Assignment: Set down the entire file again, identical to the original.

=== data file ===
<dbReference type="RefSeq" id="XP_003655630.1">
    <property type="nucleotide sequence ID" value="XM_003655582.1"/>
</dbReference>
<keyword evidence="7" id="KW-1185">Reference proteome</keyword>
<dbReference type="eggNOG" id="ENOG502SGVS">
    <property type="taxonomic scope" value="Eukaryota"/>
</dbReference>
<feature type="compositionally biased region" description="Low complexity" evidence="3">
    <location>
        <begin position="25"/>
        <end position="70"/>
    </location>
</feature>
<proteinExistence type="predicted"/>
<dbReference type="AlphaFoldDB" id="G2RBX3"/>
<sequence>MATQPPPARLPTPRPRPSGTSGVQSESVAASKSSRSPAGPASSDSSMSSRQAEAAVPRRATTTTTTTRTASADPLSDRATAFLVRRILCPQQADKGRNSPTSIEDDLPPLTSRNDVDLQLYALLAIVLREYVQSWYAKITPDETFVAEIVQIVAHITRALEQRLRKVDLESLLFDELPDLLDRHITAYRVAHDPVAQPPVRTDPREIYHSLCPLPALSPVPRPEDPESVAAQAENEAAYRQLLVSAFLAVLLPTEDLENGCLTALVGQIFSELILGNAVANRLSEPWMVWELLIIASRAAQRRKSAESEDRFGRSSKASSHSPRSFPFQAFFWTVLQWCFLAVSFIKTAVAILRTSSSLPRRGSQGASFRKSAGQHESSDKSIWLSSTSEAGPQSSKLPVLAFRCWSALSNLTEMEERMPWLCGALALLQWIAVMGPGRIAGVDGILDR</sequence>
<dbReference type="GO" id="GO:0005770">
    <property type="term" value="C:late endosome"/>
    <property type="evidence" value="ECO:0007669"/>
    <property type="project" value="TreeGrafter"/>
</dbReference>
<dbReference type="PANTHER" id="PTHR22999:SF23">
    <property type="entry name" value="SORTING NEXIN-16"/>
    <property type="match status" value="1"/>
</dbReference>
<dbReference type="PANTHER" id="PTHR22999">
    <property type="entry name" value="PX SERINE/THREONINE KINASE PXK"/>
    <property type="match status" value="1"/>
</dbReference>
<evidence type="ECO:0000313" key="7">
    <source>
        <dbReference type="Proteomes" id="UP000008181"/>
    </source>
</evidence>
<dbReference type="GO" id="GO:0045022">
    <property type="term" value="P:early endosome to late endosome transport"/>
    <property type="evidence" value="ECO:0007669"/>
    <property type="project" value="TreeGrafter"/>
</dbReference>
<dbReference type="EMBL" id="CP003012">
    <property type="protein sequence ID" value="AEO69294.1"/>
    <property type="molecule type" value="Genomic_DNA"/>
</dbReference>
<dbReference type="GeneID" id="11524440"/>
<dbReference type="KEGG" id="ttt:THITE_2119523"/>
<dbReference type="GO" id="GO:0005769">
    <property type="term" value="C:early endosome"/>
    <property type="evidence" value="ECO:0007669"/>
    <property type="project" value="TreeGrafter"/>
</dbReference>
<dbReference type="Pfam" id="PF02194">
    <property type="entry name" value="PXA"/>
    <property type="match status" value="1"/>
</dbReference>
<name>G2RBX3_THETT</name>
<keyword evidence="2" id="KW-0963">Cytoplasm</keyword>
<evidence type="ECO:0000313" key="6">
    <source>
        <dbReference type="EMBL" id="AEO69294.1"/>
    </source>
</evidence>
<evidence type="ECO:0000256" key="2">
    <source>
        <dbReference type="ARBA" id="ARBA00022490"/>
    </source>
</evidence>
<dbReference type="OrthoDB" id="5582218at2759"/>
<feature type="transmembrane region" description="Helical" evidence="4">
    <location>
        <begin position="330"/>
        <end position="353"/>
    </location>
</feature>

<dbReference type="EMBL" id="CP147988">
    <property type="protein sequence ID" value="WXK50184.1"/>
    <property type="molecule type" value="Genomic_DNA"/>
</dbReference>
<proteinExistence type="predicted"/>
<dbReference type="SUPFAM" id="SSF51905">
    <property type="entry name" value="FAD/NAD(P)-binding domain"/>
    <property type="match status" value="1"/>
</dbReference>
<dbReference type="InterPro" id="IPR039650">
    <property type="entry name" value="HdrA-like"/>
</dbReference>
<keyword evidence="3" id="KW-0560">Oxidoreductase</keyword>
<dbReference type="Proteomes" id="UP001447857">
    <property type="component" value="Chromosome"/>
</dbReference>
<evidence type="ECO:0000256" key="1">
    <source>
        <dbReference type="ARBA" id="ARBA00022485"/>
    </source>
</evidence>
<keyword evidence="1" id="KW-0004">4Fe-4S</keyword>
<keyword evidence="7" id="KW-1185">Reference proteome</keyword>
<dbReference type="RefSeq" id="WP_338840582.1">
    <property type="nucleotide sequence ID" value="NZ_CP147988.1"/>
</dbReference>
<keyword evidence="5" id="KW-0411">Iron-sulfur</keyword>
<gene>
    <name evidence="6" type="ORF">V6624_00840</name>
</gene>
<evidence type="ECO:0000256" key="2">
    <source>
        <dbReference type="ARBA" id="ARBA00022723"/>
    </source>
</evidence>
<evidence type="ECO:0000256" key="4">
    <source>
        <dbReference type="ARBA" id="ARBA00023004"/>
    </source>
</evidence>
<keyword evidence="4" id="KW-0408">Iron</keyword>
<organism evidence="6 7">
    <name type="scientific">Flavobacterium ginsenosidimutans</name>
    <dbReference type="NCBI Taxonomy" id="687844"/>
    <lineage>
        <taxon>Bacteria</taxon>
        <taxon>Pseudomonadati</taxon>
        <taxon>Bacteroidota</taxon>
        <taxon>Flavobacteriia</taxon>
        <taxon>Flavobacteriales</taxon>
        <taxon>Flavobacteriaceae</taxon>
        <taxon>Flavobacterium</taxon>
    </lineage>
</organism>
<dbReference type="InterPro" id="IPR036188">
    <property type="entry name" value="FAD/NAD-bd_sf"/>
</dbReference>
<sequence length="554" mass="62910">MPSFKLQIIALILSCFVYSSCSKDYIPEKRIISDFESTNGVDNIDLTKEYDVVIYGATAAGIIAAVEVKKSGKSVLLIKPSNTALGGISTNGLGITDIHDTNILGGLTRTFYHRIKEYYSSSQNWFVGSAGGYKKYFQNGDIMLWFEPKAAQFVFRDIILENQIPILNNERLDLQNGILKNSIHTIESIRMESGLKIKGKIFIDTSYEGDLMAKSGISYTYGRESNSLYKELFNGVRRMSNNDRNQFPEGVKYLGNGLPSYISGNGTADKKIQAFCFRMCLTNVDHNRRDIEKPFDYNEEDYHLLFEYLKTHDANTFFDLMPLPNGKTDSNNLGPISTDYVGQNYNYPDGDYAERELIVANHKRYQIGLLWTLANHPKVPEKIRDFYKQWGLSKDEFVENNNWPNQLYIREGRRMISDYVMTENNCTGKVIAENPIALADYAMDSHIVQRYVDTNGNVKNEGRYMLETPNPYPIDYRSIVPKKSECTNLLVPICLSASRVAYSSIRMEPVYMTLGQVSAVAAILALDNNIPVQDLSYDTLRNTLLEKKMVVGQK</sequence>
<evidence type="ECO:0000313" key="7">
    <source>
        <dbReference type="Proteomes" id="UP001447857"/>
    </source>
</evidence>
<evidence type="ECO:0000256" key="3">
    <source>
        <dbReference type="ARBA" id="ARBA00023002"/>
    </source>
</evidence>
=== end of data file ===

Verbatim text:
<dbReference type="RefSeq" id="XP_003655630.1">
    <property type="nucleotide sequence ID" value="XM_003655582.1"/>
</dbReference>
<keyword evidence="7" id="KW-1185">Reference proteome</keyword>
<dbReference type="eggNOG" id="ENOG502SGVS">
    <property type="taxonomic scope" value="Eukaryota"/>
</dbReference>
<feature type="compositionally biased region" description="Low complexity" evidence="3">
    <location>
        <begin position="25"/>
        <end position="70"/>
    </location>
</feature>
<proteinExistence type="predicted"/>
<dbReference type="AlphaFoldDB" id="G2RBX3"/>
<sequence>MATQPPPARLPTPRPRPSGTSGVQSESVAASKSSRSPAGPASSDSSMSSRQAEAAVPRRATTTTTTTRTASADPLSDRATAFLVRRILCPQQADKGRNSPTSIEDDLPPLTSRNDVDLQLYALLAIVLREYVQSWYAKITPDETFVAEIVQIVAHITRALEQRLRKVDLESLLFDELPDLLDRHITAYRVAHDPVAQPPVRTDPREIYHSLCPLPALSPVPRPEDPESVAAQAENEAAYRQLLVSAFLAVLLPTEDLENGCLTALVGQIFSELILGNAVANRLSEPWMVWELLIIASRAAQRRKSAESEDRFGRSSKASSHSPRSFPFQAFFWTVLQWCFLAVSFIKTAVAILRTSSSLPRRGSQGASFRKSAGQHESSDKSIWLSSTSEAGPQSSKLPVLAFRCWSALSNLTEMEERMPWLCGALALLQWIAVMGPGRIAGVDGILDR</sequence>
<dbReference type="GO" id="GO:0005770">
    <property type="term" value="C:late endosome"/>
    <property type="evidence" value="ECO:0007669"/>
    <property type="project" value="TreeGrafter"/>
</dbReference>
<dbReference type="PANTHER" id="PTHR22999:SF23">
    <property type="entry name" value="SORTING NEXIN-16"/>
    <property type="match status" value="1"/>
</dbReference>
<dbReference type="PANTHER" id="PTHR22999">
    <property type="entry name" value="PX SERINE/THREONINE KINASE PXK"/>
    <property type="match status" value="1"/>
</dbReference>
<evidence type="ECO:0000313" key="7">
    <source>
        <dbReference type="Proteomes" id="UP000008181"/>
    </source>
</evidence>
<dbReference type="GO" id="GO:0045022">
    <property type="term" value="P:early endosome to late endosome transport"/>
    <property type="evidence" value="ECO:0007669"/>
    <property type="project" value="TreeGrafter"/>
</dbReference>
<dbReference type="EMBL" id="CP003012">
    <property type="protein sequence ID" value="AEO69294.1"/>
    <property type="molecule type" value="Genomic_DNA"/>
</dbReference>
<dbReference type="GeneID" id="11524440"/>
<dbReference type="KEGG" id="ttt:THITE_2119523"/>
<dbReference type="GO" id="GO:0005769">
    <property type="term" value="C:early endosome"/>
    <property type="evidence" value="ECO:0007669"/>
    <property type="project" value="TreeGrafter"/>
</dbReference>
<dbReference type="Pfam" id="PF02194">
    <property type="entry name" value="PXA"/>
    <property type="match status" value="1"/>
</dbReference>
<name>G2RBX3_THETT</name>
<keyword evidence="2" id="KW-0963">Cytoplasm</keyword>
<evidence type="ECO:0000313" key="6">
    <source>
        <dbReference type="EMBL" id="AEO69294.1"/>
    </source>
</evidence>
<evidence type="ECO:0000256" key="2">
    <source>
        <dbReference type="ARBA" id="ARBA00022490"/>
    </source>
</evidence>
<dbReference type="OrthoDB" id="5582218at2759"/>
<feature type="transmembrane region" description="Helical" evidence="4">
    <location>
        <begin position="330"/>
        <end position="353"/>
    </location>
</feature>

<dbReference type="EMBL" id="CP147988">
    <property type="protein sequence ID" value="WXK50184.1"/>
    <property type="molecule type" value="Genomic_DNA"/>
</dbReference>
<proteinExistence type="predicted"/>
<dbReference type="SUPFAM" id="SSF51905">
    <property type="entry name" value="FAD/NAD(P)-binding domain"/>
    <property type="match status" value="1"/>
</dbReference>
<dbReference type="InterPro" id="IPR039650">
    <property type="entry name" value="HdrA-like"/>
</dbReference>
<keyword evidence="3" id="KW-0560">Oxidoreductase</keyword>
<dbReference type="Proteomes" id="UP001447857">
    <property type="component" value="Chromosome"/>
</dbReference>
<evidence type="ECO:0000256" key="1">
    <source>
        <dbReference type="ARBA" id="ARBA00022485"/>
    </source>
</evidence>
<keyword evidence="1" id="KW-0004">4Fe-4S</keyword>
<keyword evidence="7" id="KW-1185">Reference proteome</keyword>
<dbReference type="RefSeq" id="WP_338840582.1">
    <property type="nucleotide sequence ID" value="NZ_CP147988.1"/>
</dbReference>
<keyword evidence="5" id="KW-0411">Iron-sulfur</keyword>
<gene>
    <name evidence="6" type="ORF">V6624_00840</name>
</gene>
<evidence type="ECO:0000256" key="2">
    <source>
        <dbReference type="ARBA" id="ARBA00022723"/>
    </source>
</evidence>
<evidence type="ECO:0000256" key="4">
    <source>
        <dbReference type="ARBA" id="ARBA00023004"/>
    </source>
</evidence>
<keyword evidence="4" id="KW-0408">Iron</keyword>
<organism evidence="6 7">
    <name type="scientific">Flavobacterium ginsenosidimutans</name>
    <dbReference type="NCBI Taxonomy" id="687844"/>
    <lineage>
        <taxon>Bacteria</taxon>
        <taxon>Pseudomonadati</taxon>
        <taxon>Bacteroidota</taxon>
        <taxon>Flavobacteriia</taxon>
        <taxon>Flavobacteriales</taxon>
        <taxon>Flavobacteriaceae</taxon>
        <taxon>Flavobacterium</taxon>
    </lineage>
</organism>
<dbReference type="InterPro" id="IPR036188">
    <property type="entry name" value="FAD/NAD-bd_sf"/>
</dbReference>
<sequence length="554" mass="62910">MPSFKLQIIALILSCFVYSSCSKDYIPEKRIISDFESTNGVDNIDLTKEYDVVIYGATAAGIIAAVEVKKSGKSVLLIKPSNTALGGISTNGLGITDIHDTNILGGLTRTFYHRIKEYYSSSQNWFVGSAGGYKKYFQNGDIMLWFEPKAAQFVFRDIILENQIPILNNERLDLQNGILKNSIHTIESIRMESGLKIKGKIFIDTSYEGDLMAKSGISYTYGRESNSLYKELFNGVRRMSNNDRNQFPEGVKYLGNGLPSYISGNGTADKKIQAFCFRMCLTNVDHNRRDIEKPFDYNEEDYHLLFEYLKTHDANTFFDLMPLPNGKTDSNNLGPISTDYVGQNYNYPDGDYAERELIVANHKRYQIGLLWTLANHPKVPEKIRDFYKQWGLSKDEFVENNNWPNQLYIREGRRMISDYVMTENNCTGKVIAENPIALADYAMDSHIVQRYVDTNGNVKNEGRYMLETPNPYPIDYRSIVPKKSECTNLLVPICLSASRVAYSSIRMEPVYMTLGQVSAVAAILALDNNIPVQDLSYDTLRNTLLEKKMVVGQK</sequence>
<evidence type="ECO:0000313" key="7">
    <source>
        <dbReference type="Proteomes" id="UP001447857"/>
    </source>
</evidence>
<evidence type="ECO:0000256" key="3">
    <source>
        <dbReference type="ARBA" id="ARBA00023002"/>
    </source>
</evidence>